Miss Understood: Sold Out of Norco?

Miss Understood: Sold Out of Norco?

I like to consider myself fortunate dealing with my pharmacist and doctor when it comes to refilling my prescriptions.

There have been many changes made with rules and classifications on certain medications. The most important changes for pain sufferers such as myself involve hydrocodone – which is sold under brand names such as Vicodin, Lortab and Norco.

norcoI did not experience a huge impact on my ability to obtain my painkillers up until recently.

For many, Black Friday is a day to get great deals on gifts or to recover from their Thanksgiving feast. But for me, Black Friday became a dreadful day of finding a pharmacy that wasn’t filled with hundreds of shoppers and also had a supply of Norco.

I have been battling a Lupus and arthritis flare in silence for weeks now, with regular weekly visits to my rheumatologist. The reason behind the flares is uncertain, but my doctor has been trying to make changes to my medication “cocktail” in hopes that it alleviates some of my pain.

I’ve been alternating painkillers between Percocet and Norco so that I don’t build a tolerance to either, but during Thanksgiving week I ran out of both and was in desperate need of a refill.

My husband went to a nearby CVS (not our regular pharmacy) in hopes that it would be less crowded at 9 am on Black Friday. He was told that they didn’t have Norco in stock, it had not been available for the last three weeks, and they didn’t know when it would be in. Walgreens gave him similar information, but said it would probably be within one to two weeks.

We decided to wait until our regular Costco pharmacy opened. Fortunately, they had it available and were able to fill the prescription the same day.

By the time I got the Norco my pain had gotten so bad I was past the point of pills. I took 2 painkillers and they did nothing for me. I couldn’t sleep, I was restless, I cried from the agony and I couldn’t wait for the next 4 hours to pass so I could try taking 2 more pills. But they still did nothing for me.

All the running around and waiting my husband did in the morning was incredibly sweet, but my body just fell into a deeper hole of pain which no amount of drugs could get me out of.

I’m dumbfounded by the fact that those pharmacies were completely out of Norco and had been for weeks. I don’t see how anyone can get by without their prescription, no matter what it is. How does a pharmacy just turn patients away, especially those in extreme pain? They didn’t even recommend a different location or offer to call another one of their pharmacies to see if they had any in stock.

What will we do if and when there are no more pharmacies carrying any form of pain medication or we have to wait 1 or 2 weeks for a shipment to come in? Do we all go straight to the hospital and get labeled as drug seekers because, technically, that is what we’re after?

We need pain medication to function, just like everyone needs food to fuel their body. Without it we’ll simply become useless.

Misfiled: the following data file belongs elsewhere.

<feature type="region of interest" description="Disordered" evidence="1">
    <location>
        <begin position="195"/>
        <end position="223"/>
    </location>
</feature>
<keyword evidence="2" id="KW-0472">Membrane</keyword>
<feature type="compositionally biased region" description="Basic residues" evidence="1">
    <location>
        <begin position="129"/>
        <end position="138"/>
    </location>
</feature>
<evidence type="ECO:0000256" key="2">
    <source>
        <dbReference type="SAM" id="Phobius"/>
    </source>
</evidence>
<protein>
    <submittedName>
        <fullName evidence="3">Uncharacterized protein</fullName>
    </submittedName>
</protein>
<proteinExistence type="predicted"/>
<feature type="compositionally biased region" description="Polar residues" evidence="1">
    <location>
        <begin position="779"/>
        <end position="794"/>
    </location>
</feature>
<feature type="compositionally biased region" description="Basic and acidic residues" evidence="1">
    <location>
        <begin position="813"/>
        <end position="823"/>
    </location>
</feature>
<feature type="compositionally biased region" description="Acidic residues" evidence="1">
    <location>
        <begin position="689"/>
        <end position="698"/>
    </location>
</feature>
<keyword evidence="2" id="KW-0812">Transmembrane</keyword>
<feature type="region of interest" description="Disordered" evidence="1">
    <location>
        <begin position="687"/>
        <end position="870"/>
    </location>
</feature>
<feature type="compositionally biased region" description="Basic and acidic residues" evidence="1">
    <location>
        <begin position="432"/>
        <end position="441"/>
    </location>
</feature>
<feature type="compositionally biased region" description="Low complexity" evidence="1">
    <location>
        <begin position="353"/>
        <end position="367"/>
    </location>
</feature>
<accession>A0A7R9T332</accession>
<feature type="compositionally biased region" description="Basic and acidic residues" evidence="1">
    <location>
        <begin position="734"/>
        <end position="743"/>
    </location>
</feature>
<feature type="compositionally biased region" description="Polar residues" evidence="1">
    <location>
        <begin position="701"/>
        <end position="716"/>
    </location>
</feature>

Arlene Grau

Arlene Grau

Arlene Grau lives in southern California. She suffers from rheumatoid arthritis, fibromyalgia, lupus, migraine, vasculitis, and Sjogren’s disease.

The information in this column is not intended to be considered as professional medical advice, diagnosis or tr toeatment. Only your doctor can do that!  It is for informational purposes only and represent the author’s personal experiences and opinions alone. It does not inherently or expressly reflect the views, opinions and/or positions of National Pain Report or Microcast Media.

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Dennis Kinch, why do you think it is that people who suffer from chronic pain and can’t get treatment or their meds haven’t at least signed petitions online to the extent that they make an impact ? Why don’t they invest the time to watch the Federal Registery when the quotas are announced for the next year and comment on that ?

I understand that chronic pain is physically, emotionally, mentally and financially exhausting. But, we’re talking about things that can be done online.

Nancy Morrison

I have had Tri geminal Neuralgia for 20 years after having a blow to my head. I have been through all the medications I have read about on your site. Now they are refusing me the Oxycodon that has been so wonderful eliminating the pain.
I know some people take advantage of the Doctor to get the drugs but there must be a way to test the people who say they have the pain and need the Oxycodon. I have had three brain scans to prove I have the problem. We should send mass’s of complaints to the President and demand that we get our pain killers back. Other states have their “POT” but Fla. has neither.

Arlene, I think you already know and found out the hard way, there are no easy answers. Notice these laws are being enacted by the DEA. So you can look up all the rules and regulations you want, or move to another state, or switch doctors, or buy drugs on the street, and none of this will stop fear mongering agencies or agenda driven politicians from changing the rules whenever they want. I’m so used to this, due to morphine, that I start lessening the dosage as the day of the month approaches just assuming things will not go right. I used to be able to hit the pharmacies and locate what I need but I can’t anymore. I just have to wait for my “best friend” pharmacist to get another shipment in, and then start back on them again. This happened 9 out of 12 months last year.